Empowerment Evaluation in the Digital Villages: Hewlett-Packard's $15 Million Race Toward Social Justice

 Its official!  The new book is out.

Empowerment Evaluation in the Digital Villages:  
Hewlett-Packard's $15 Million Race Toward Social Justice

Stanford University Press formally announced the publication of Dr. Fetterman's new empowerment evaluation book.  They held a "chat with the author" session at the American Evaluation Association annual meeting to introduce it to the public.

The book is about a large-scale comprehensive community initiative.  The initiate was designed to bridge the digital divide in communities of color.  Empowerment evaluation, a self-assessment approach to monitoring and evaluation, was the engine selected to drive the initiative.


Empowerment Evaluation in the Digital Villages analyzes a $15 million community change initiative designed to bridge the digital divide in East Palo Alto, East Baltimore, and San Diego. Involving a partnership between Hewlett-Packard, Stanford University, and three ethnically diverse communities, this initiative enabled its constituencies to build their own technology-oriented businesses, improve their education systems, and improve their economic health. While examining this large-scale, multi-site case, Fetterman highlights the potential for empowerment evaluation to build local capacity and sustain improvements within communities. He provides deep insights into key steps in empowerment evaluation by exploring the way that each of these phases took place in the digital villages. Additionally, the text provides evaluators with real-world stories and practical advice from the front lines. The Digital Village case also demonstrates the social value of combining corporate philanthropy, academic prowess, and community empowerment—highlighting the role of evaluation in this process.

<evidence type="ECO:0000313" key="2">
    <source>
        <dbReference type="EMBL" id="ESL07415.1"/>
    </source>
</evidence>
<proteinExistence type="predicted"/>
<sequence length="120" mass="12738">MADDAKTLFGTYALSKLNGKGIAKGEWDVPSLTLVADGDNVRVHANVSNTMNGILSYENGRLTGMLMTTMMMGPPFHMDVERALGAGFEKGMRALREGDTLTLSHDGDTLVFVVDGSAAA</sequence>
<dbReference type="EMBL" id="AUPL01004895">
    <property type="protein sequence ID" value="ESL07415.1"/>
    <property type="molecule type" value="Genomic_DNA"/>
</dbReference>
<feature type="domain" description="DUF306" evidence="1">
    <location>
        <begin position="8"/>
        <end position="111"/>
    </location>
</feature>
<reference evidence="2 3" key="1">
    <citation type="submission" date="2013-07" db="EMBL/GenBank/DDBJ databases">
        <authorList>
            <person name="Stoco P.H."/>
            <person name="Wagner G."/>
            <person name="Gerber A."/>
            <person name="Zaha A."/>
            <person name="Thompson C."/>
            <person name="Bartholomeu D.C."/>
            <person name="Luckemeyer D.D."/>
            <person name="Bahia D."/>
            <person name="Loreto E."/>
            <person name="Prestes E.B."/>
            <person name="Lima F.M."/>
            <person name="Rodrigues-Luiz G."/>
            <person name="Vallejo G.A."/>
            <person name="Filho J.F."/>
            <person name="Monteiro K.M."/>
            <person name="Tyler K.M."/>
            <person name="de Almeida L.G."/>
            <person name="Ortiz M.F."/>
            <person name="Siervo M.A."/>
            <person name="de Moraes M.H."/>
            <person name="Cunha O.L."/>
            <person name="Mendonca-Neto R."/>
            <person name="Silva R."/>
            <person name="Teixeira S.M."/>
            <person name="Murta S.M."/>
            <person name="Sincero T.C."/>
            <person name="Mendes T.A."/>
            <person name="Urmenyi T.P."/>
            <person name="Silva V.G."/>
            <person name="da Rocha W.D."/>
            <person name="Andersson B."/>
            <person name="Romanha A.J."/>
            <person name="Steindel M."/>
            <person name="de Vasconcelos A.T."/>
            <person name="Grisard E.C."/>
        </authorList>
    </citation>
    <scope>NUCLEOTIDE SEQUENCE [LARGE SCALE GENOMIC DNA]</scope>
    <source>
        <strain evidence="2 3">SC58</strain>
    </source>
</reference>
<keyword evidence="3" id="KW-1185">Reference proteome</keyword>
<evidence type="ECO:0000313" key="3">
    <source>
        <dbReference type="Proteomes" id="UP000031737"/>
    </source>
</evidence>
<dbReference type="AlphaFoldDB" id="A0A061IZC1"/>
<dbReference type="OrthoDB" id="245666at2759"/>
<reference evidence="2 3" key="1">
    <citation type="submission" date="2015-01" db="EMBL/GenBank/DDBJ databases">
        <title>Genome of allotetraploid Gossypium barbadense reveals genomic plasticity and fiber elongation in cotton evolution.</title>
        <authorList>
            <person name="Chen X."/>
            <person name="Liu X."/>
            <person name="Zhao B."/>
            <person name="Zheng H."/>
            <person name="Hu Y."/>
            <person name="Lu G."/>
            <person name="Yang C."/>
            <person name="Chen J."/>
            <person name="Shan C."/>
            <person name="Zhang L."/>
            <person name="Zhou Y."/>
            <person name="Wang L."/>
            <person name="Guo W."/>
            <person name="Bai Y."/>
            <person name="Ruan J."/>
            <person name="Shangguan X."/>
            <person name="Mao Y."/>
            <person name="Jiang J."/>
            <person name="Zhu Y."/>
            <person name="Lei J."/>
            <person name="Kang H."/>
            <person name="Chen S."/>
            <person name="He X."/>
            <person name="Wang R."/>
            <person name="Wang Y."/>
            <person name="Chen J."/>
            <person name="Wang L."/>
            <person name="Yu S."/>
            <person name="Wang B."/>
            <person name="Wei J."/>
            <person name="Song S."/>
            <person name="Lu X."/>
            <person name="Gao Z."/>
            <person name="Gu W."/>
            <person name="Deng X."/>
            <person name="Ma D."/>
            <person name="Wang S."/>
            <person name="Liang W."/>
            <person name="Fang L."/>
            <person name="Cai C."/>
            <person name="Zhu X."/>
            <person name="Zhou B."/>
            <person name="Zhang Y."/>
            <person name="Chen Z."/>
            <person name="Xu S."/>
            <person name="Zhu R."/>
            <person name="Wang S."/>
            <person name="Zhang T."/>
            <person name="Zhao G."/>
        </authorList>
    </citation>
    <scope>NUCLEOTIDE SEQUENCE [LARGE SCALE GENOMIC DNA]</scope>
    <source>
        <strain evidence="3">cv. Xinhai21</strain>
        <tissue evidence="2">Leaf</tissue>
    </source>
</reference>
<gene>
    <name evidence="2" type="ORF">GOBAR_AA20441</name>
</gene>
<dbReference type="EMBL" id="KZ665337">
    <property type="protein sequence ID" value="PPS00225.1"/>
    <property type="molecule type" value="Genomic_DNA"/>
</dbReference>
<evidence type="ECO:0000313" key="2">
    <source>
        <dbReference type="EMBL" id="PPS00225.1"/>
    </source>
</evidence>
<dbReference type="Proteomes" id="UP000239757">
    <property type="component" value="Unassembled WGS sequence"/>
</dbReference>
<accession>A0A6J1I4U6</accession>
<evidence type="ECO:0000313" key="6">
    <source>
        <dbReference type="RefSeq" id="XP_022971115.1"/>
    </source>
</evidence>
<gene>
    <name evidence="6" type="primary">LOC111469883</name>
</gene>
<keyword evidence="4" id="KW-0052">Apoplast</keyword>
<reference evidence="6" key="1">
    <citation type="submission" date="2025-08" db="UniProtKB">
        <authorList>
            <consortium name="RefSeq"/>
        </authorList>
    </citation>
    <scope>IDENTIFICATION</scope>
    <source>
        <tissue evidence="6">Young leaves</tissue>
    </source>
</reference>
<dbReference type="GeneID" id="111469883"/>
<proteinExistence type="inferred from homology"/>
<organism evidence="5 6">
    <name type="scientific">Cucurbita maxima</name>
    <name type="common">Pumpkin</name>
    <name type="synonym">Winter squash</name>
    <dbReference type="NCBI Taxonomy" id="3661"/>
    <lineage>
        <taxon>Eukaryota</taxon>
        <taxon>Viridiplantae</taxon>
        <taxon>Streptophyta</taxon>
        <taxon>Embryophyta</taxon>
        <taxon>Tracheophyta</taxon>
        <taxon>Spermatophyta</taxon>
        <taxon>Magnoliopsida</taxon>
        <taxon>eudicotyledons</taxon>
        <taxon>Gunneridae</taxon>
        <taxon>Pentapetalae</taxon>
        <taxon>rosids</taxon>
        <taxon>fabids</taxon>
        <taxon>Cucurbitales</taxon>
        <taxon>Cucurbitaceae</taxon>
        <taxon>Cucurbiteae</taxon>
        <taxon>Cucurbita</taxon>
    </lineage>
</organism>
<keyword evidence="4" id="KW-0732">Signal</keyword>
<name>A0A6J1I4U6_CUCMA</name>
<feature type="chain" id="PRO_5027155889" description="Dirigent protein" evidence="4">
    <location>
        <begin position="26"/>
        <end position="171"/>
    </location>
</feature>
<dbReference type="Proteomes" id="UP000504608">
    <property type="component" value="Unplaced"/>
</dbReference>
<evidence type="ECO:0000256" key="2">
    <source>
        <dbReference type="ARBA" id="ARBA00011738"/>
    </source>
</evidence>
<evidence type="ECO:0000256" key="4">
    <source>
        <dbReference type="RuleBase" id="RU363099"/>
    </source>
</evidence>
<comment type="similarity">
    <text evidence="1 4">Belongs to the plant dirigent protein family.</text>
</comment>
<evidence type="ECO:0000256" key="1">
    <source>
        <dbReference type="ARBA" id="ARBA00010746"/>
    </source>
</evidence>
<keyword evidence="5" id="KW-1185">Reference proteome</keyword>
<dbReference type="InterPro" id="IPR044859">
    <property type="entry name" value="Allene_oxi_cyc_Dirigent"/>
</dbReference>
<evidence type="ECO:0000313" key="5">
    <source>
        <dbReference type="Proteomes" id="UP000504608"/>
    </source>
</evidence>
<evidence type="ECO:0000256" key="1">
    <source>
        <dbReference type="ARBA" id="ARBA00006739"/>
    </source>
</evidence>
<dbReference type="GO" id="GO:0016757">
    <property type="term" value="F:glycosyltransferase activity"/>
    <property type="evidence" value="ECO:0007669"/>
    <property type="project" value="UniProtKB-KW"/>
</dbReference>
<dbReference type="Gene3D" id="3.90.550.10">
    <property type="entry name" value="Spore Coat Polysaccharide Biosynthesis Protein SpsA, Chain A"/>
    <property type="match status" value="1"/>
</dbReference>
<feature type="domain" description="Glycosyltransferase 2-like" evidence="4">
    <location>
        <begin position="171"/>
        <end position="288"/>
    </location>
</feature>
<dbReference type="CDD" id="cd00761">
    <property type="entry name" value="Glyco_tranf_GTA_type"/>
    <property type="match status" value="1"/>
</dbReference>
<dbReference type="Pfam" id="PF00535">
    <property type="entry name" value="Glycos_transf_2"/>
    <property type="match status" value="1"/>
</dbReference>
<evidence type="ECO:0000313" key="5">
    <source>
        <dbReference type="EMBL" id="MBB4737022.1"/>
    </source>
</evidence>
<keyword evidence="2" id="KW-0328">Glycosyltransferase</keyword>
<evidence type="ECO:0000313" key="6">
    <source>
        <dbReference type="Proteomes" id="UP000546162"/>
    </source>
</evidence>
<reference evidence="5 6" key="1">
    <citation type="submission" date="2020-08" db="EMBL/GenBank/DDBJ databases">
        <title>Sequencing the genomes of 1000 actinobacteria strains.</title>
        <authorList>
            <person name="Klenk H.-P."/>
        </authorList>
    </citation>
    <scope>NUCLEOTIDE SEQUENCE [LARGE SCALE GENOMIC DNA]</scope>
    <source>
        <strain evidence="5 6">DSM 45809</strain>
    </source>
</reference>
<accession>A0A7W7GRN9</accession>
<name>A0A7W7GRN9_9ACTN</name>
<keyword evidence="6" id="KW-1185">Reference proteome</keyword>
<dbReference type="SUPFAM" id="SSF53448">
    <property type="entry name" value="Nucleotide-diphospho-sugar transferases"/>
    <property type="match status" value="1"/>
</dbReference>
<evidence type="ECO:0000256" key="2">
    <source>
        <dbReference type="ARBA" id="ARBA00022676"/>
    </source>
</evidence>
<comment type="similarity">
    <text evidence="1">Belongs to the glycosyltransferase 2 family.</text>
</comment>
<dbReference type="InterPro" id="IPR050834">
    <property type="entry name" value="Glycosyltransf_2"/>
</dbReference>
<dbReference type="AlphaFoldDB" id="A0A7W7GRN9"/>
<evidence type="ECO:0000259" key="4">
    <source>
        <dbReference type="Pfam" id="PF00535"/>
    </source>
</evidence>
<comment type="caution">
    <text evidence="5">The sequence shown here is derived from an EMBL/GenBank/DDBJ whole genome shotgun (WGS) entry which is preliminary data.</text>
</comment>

This book makes a significant contribution to the empowerment evaluation literature. It provides detailed cases of empowerment evaluation in action that will help practitioners to understand implementation issues, challenges, and the benefits of using this evaluative approach."—Stewart I. Donaldson, Claremont Graduate University, author of Program Theory-Driven Evaluation Scienceand Coeditor of What Counts as Credible Evidence in Applied Research and Evaluation Practice?

"Fetterman presents both positives and pitfalls to stress the lessons learned that had a positive impact on the project outcomes and stakeholders. While each evaluation context is different, the work practices presented in this book will help other evaluators to understand what is possible when they are working in a participatory paradigm."—Lennise Baptiste, M&E Specialist, Caribbean Health Research Council


David M. Fetterman is President and CEO of Fetterman & Associates, an international evaluation consulting firm. He is the Director of the Arkansas Evaluation Center at the University of Arkansas at Pine Bluff . Over 25 years of service, he held positions in Stanford University's administration, School of Education, and School of Medicine. Dr. Fetterman is the past-president of the American Evaluation Association and a recipient of the association's highest honors in theory and practice.  His recent books include Empowerment Evaluation Principles in Practice and Ethnography: Step by Step, 3rd Edition. To learn more about Dr. Fetterman, visit his website: www.davidfetterman.com.

For a view of the first chapter see the Stanford University Press catalog on the web.


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